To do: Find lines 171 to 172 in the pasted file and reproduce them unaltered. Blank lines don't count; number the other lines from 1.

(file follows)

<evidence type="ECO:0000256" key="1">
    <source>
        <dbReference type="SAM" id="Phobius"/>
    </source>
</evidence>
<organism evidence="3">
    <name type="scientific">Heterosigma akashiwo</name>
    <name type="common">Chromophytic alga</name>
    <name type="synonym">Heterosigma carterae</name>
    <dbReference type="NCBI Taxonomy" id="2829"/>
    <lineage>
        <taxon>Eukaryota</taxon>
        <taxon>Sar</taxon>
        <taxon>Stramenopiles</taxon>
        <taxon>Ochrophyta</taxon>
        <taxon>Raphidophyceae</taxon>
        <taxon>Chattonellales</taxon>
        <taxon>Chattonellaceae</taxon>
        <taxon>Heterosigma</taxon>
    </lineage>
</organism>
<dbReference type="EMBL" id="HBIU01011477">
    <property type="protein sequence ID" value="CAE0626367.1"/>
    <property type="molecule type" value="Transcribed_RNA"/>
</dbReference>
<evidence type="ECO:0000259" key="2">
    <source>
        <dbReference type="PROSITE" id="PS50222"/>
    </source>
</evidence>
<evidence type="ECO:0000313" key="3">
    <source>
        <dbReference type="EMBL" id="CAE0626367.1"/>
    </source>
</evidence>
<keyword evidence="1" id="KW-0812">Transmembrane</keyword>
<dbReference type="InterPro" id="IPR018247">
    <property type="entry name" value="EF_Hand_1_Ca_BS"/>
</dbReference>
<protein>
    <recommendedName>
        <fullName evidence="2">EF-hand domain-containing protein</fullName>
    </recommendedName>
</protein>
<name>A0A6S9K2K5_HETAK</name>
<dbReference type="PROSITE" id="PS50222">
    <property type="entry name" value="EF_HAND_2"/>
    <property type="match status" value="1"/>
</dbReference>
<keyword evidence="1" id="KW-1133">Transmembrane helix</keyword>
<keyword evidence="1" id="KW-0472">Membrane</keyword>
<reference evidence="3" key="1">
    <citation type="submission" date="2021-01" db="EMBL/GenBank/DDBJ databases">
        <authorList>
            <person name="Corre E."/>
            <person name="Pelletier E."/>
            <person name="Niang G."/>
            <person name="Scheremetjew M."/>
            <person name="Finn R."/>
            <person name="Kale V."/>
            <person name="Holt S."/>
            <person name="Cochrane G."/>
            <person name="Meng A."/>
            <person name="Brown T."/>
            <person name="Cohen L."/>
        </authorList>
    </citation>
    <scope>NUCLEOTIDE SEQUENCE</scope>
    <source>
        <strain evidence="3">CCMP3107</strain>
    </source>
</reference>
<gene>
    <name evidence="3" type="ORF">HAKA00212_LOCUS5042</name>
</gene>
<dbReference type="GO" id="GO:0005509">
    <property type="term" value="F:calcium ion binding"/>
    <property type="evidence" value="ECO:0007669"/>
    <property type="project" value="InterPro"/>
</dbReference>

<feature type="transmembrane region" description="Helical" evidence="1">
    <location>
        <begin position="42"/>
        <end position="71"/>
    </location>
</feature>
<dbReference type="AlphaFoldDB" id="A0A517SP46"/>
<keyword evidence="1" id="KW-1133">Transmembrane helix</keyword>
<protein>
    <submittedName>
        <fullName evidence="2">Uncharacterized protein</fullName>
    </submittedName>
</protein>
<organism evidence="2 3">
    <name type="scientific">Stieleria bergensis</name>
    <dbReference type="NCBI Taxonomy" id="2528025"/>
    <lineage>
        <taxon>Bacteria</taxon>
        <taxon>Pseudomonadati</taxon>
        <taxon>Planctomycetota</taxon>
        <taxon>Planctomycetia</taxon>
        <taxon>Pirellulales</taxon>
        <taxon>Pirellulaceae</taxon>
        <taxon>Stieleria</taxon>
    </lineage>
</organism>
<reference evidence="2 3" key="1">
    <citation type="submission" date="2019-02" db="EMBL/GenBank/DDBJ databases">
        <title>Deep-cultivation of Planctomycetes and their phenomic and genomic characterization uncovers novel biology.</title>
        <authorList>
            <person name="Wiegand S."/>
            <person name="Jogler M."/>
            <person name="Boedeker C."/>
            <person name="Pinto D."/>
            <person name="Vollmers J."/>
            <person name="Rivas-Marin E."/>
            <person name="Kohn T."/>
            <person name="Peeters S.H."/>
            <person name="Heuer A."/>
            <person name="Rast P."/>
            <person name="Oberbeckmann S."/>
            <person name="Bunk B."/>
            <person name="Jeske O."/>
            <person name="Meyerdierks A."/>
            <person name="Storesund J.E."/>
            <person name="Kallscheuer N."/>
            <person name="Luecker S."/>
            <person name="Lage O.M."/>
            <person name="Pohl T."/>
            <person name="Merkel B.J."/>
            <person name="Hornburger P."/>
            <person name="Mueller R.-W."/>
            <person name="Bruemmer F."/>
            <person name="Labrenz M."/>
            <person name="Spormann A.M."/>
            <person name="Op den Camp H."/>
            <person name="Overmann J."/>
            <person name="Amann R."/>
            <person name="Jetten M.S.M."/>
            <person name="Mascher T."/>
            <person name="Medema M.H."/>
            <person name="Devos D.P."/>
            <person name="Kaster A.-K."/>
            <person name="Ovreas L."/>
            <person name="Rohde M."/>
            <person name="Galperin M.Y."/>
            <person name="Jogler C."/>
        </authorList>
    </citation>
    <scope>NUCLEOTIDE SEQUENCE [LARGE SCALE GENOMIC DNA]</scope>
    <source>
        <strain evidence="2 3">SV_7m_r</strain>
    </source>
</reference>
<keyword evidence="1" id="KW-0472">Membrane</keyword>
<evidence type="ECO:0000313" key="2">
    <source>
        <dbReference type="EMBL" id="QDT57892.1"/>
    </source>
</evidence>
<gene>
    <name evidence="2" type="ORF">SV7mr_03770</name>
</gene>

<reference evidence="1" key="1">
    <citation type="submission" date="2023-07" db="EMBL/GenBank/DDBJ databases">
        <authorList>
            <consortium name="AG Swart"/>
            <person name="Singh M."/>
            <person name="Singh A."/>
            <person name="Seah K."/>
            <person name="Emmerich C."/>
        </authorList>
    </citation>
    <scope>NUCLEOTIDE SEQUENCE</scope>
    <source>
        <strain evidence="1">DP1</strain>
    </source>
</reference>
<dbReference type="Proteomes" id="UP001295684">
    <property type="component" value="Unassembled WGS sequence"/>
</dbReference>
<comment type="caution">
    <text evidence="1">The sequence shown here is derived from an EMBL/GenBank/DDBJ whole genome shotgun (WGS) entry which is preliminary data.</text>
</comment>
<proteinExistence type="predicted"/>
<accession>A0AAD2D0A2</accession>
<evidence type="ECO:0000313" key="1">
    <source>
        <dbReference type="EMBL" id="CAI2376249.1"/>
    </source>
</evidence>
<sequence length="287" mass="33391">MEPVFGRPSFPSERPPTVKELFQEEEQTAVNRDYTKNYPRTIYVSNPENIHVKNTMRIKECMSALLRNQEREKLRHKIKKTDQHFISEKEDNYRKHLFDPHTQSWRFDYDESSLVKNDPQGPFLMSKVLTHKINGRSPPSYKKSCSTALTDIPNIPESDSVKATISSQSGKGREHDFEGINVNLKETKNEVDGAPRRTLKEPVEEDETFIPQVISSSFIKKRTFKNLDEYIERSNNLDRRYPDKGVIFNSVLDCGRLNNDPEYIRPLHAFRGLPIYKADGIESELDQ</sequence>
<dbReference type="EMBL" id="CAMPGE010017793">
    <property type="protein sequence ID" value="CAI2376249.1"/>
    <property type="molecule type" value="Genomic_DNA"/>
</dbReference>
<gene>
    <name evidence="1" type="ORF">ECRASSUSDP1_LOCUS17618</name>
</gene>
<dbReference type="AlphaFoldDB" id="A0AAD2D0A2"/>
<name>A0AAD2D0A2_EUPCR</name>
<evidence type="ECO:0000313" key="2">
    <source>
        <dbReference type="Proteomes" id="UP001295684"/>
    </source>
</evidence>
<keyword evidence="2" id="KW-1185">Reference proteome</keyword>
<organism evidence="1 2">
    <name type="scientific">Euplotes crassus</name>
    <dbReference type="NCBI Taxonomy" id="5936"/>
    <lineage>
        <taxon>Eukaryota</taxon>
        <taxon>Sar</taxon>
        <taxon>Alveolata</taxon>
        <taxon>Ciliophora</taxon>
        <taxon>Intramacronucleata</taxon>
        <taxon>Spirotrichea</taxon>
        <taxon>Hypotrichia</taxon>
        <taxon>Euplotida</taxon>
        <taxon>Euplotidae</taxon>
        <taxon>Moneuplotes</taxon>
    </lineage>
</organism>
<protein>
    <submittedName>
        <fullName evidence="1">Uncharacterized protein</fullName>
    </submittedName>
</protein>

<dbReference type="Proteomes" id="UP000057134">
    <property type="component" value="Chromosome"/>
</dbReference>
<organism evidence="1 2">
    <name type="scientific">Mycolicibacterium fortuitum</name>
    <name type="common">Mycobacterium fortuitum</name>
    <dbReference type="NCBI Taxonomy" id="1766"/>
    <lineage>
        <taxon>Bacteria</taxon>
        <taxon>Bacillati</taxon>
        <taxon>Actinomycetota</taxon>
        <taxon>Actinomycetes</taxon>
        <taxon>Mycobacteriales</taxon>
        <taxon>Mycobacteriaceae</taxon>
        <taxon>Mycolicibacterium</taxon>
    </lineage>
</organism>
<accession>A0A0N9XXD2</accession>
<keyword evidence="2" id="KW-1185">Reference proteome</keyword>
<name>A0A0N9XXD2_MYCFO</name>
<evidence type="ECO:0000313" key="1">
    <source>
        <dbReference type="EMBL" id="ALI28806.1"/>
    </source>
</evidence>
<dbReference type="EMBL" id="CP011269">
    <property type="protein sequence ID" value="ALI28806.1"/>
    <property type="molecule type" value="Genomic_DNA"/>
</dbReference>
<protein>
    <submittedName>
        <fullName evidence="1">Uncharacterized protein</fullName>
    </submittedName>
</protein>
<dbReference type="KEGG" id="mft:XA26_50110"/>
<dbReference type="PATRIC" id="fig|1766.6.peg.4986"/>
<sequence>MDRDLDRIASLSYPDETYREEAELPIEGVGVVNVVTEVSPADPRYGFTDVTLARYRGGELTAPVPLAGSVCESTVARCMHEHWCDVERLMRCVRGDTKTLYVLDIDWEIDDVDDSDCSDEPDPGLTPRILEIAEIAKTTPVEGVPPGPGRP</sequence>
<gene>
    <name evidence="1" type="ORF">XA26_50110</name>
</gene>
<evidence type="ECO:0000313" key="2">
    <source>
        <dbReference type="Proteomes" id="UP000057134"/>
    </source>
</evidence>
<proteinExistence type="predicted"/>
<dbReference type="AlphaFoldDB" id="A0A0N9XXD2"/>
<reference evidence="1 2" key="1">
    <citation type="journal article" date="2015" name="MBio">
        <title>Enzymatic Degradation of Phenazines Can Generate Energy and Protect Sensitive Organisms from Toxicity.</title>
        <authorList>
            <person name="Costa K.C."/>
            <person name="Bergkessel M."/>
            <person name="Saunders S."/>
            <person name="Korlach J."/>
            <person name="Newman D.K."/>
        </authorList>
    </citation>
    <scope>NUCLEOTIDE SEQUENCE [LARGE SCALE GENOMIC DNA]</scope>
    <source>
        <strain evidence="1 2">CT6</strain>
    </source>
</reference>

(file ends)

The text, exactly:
            <person name="Emmerich C."/>
        </authorList>